From Staff, Wire Reports
The legalized gambling debate moves close to home today as Gov. Bob Wise visits two area high schools to promote his PROMISE Scholarship program.
Wise will meet with Bridgeport High School sophomores and juniors at noon in the school auditorium. The session is open to the public, according to Lindy Bennett, principal.
Wise also plans to meet with local clergy from 11:15 a.m. to noon in the school's library, but that session is closed to the public.
He will speak to Grafton High School students beginning at 2:30 p.m.
To pay for PROMISE scholarships, Wise has asked legislators to legalize 9,000 additional video slot machines. The governor's proposal would allow more than 15,000 legalized machines since the state already regulates more than 6,000 machines at the state's four race tracks.
Wise has said his legislation will limit the number of machines. In the past he has said he believes there could be as many as 30,000 machines in the state.
Wise ordered the State Police and Alcohol Beverage Control Administration to count the machines, and Amy Shuler Goodwin, a spokeswoman for Wise, indicated on Thursday that the official number may be under 20,000.
The governor's visit is being called a media tour to generate support for legalized gambling by Michael Queen, spokesman for The West Virginia Coalition Against Gambling Expansion.
Queen, a resident of Bridgeport, said Thursday that his group is concerned the governor is holding a closed meeting with clergy in a public facility.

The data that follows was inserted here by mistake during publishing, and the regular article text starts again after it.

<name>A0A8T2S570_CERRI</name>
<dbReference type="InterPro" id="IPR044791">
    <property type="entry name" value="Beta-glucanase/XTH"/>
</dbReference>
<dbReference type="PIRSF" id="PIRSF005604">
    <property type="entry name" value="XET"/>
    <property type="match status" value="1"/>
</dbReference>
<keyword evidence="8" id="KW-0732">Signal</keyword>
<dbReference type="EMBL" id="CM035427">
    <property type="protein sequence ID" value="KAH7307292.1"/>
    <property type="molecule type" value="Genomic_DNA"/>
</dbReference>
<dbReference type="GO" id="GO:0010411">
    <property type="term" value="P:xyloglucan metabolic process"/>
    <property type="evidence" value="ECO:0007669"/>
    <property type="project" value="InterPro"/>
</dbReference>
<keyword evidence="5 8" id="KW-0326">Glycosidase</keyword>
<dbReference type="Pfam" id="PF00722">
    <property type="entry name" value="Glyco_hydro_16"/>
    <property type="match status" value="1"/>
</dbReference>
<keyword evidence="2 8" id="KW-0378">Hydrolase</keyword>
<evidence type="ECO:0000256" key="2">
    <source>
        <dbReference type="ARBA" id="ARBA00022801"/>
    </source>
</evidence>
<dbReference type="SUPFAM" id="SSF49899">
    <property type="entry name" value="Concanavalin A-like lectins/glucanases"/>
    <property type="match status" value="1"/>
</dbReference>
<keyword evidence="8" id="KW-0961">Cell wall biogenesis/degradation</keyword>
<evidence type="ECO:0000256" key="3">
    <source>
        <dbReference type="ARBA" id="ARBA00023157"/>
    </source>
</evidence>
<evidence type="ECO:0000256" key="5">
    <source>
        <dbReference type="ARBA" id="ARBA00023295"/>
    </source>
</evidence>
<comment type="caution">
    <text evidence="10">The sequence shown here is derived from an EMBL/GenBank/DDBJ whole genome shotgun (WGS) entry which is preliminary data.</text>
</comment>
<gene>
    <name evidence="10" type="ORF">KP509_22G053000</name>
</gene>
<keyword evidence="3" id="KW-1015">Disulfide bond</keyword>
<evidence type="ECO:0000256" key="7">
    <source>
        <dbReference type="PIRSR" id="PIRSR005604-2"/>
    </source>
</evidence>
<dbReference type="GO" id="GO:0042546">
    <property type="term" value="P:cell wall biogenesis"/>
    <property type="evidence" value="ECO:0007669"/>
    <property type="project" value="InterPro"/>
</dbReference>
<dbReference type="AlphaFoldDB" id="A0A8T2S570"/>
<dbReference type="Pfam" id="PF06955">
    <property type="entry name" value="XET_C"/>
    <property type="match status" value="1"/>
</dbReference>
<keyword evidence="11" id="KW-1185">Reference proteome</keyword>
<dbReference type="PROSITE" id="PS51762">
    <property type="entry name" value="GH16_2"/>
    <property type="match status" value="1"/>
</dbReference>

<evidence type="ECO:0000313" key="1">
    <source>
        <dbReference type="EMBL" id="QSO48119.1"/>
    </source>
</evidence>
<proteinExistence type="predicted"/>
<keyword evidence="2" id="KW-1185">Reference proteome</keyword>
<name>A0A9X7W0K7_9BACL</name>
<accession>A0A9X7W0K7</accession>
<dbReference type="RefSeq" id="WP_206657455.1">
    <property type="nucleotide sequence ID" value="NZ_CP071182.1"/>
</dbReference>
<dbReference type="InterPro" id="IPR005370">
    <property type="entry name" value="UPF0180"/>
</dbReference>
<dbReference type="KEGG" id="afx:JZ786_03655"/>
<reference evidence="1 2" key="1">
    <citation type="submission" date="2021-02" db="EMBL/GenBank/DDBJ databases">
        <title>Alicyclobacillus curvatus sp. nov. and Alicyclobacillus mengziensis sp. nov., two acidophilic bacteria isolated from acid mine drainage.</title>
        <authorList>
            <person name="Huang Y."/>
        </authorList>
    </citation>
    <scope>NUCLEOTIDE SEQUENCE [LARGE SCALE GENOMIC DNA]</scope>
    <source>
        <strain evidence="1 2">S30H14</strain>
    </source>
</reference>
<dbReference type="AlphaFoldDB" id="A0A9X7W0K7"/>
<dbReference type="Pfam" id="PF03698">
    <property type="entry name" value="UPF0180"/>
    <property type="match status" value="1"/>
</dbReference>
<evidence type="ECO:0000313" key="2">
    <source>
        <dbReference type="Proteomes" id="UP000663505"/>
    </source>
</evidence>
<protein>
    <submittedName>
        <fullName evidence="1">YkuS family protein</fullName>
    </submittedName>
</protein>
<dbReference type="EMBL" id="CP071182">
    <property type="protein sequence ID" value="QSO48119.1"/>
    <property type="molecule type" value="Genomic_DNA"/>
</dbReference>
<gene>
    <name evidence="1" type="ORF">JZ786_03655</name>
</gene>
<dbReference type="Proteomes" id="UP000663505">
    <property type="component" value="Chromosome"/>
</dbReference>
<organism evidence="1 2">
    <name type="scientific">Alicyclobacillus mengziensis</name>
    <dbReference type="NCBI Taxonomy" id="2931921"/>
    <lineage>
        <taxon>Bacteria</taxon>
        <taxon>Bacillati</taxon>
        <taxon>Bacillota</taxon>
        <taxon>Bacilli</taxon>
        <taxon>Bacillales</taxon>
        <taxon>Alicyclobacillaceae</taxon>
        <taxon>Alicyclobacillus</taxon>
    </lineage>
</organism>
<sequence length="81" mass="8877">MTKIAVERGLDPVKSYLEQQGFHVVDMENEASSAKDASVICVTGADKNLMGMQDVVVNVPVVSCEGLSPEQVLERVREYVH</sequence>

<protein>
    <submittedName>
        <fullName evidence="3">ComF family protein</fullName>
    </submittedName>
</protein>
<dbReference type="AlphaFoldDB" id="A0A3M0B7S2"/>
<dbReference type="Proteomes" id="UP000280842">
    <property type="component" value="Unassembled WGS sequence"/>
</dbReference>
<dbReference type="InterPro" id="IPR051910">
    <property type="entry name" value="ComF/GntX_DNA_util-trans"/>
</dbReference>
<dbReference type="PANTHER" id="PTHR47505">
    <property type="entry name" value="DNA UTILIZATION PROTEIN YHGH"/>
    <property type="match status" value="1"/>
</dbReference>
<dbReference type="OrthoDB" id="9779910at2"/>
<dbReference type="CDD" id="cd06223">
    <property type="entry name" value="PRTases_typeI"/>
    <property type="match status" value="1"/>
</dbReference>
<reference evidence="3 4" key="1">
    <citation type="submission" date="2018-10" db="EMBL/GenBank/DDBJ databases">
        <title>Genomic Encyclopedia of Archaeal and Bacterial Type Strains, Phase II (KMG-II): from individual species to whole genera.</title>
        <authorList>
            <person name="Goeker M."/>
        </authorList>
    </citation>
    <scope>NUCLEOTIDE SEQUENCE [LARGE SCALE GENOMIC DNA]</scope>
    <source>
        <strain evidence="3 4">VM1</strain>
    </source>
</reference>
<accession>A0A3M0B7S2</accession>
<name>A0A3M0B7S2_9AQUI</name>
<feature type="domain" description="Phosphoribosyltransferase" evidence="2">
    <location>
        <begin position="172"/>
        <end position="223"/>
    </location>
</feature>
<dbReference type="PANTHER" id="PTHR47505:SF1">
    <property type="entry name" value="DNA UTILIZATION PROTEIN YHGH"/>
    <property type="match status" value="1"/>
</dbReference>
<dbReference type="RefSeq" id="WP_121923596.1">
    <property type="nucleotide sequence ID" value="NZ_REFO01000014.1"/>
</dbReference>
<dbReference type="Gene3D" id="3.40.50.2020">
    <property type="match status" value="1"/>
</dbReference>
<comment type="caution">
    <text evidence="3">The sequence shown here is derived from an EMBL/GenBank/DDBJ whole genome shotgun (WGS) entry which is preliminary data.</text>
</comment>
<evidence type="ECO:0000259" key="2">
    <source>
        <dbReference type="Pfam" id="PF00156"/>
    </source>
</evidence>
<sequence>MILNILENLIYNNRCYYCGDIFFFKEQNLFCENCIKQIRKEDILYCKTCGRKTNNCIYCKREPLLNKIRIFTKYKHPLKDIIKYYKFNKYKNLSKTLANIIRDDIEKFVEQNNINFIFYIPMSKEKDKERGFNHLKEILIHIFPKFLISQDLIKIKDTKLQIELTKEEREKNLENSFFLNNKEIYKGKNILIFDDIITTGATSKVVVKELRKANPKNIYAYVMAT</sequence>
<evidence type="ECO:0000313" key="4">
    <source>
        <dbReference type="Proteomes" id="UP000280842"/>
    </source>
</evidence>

He also said the group has a new study that questions the practice of using lottery proceeds to pay for educational programs.
The study, "Lotteries for Education; Windfall or Hoax?" was conducted by Donald E. Miller and Patrick A. Pierce of St. Marys College. It looked at 12 states, including West Virginia, that passed lotteries from 1965 to 1990.
The basic conclusion of the study was that "lottery revenue is unlikely to materially increase funding for education" and "claims that lotteries will improve education funding are likely to be as misleading as the odds of their winning those lotteries are meager."
"This is not a report that Gov. Wise has indicated he and his staff have read or are willing to review," Queen said. "It certainly brings the issue of gambling funds for education to the political forefront. I am anxious to see how he will respond to the findings in this report."
Bill Case, the governor's press secretary, said the report is unfamiliar to the Wise camp. He said the governor had to make some difficult decisions in preparing this year's budget and believes he's made the best decisions possible.
"But we welcome opinions from Mr. Queen and others," Case said. "If anyone else has any ideas how to fund the program, we'd be interested in hearing from them."
Those who wish to attend the governor's presentation must sign in at the Bridgeport school office prior to noon.
The Grafton meeting will be open to the entire student body and invited guests.
Assistant City Editor Gail Marsh, managing editor John G. Miller and The Associated Press contributed to this report.